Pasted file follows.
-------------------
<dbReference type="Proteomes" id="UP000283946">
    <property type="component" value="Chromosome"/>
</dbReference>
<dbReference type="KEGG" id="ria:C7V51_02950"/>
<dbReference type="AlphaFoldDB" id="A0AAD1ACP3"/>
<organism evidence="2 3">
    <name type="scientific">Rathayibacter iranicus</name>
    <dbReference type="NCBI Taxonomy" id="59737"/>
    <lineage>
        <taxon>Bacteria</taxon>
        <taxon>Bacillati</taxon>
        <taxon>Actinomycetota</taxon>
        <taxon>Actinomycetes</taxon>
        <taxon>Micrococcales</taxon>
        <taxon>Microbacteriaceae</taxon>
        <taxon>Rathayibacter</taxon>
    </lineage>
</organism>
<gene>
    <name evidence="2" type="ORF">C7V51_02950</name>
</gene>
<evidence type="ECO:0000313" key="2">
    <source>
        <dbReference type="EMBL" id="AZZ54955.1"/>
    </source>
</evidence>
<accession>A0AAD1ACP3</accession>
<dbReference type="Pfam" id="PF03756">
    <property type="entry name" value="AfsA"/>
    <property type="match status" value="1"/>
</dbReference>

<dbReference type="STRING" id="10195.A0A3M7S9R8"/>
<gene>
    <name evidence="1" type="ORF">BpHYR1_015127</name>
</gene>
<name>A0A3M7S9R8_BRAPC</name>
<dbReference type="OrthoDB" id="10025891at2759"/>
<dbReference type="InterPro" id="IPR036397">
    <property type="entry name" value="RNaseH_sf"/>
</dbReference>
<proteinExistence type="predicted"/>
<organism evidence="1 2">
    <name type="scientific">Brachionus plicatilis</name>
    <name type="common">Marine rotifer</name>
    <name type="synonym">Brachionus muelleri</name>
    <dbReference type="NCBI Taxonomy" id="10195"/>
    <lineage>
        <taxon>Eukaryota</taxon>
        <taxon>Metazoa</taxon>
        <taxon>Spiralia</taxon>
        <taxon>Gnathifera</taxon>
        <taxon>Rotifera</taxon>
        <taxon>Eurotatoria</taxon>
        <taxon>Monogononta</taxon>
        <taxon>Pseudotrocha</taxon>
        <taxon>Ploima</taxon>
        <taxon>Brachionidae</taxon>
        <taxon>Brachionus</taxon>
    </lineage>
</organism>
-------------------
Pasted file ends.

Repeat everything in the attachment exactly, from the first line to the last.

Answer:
<dbReference type="Proteomes" id="UP000283946">
    <property type="component" value="Chromosome"/>
</dbReference>
<dbReference type="KEGG" id="ria:C7V51_02950"/>
<dbReference type="AlphaFoldDB" id="A0AAD1ACP3"/>
<organism evidence="2 3">
    <name type="scientific">Rathayibacter iranicus</name>
    <dbReference type="NCBI Taxonomy" id="59737"/>
    <lineage>
        <taxon>Bacteria</taxon>
        <taxon>Bacillati</taxon>
        <taxon>Actinomycetota</taxon>
        <taxon>Actinomycetes</taxon>
        <taxon>Micrococcales</taxon>
        <taxon>Microbacteriaceae</taxon>
        <taxon>Rathayibacter</taxon>
    </lineage>
</organism>
<gene>
    <name evidence="2" type="ORF">C7V51_02950</name>
</gene>
<evidence type="ECO:0000313" key="2">
    <source>
        <dbReference type="EMBL" id="AZZ54955.1"/>
    </source>
</evidence>
<accession>A0AAD1ACP3</accession>
<dbReference type="Pfam" id="PF03756">
    <property type="entry name" value="AfsA"/>
    <property type="match status" value="1"/>
</dbReference>

<dbReference type="STRING" id="10195.A0A3M7S9R8"/>
<gene>
    <name evidence="1" type="ORF">BpHYR1_015127</name>
</gene>
<name>A0A3M7S9R8_BRAPC</name>
<dbReference type="OrthoDB" id="10025891at2759"/>
<dbReference type="InterPro" id="IPR036397">
    <property type="entry name" value="RNaseH_sf"/>
</dbReference>
<proteinExistence type="predicted"/>
<organism evidence="1 2">
    <name type="scientific">Brachionus plicatilis</name>
    <name type="common">Marine rotifer</name>
    <name type="synonym">Brachionus muelleri</name>
    <dbReference type="NCBI Taxonomy" id="10195"/>
    <lineage>
        <taxon>Eukaryota</taxon>
        <taxon>Metazoa</taxon>
        <taxon>Spiralia</taxon>
        <taxon>Gnathifera</taxon>
        <taxon>Rotifera</taxon>
        <taxon>Eurotatoria</taxon>
        <taxon>Monogononta</taxon>
        <taxon>Pseudotrocha</taxon>
        <taxon>Ploima</taxon>
        <taxon>Brachionidae</taxon>
        <taxon>Brachionus</taxon>
    </lineage>
</organism>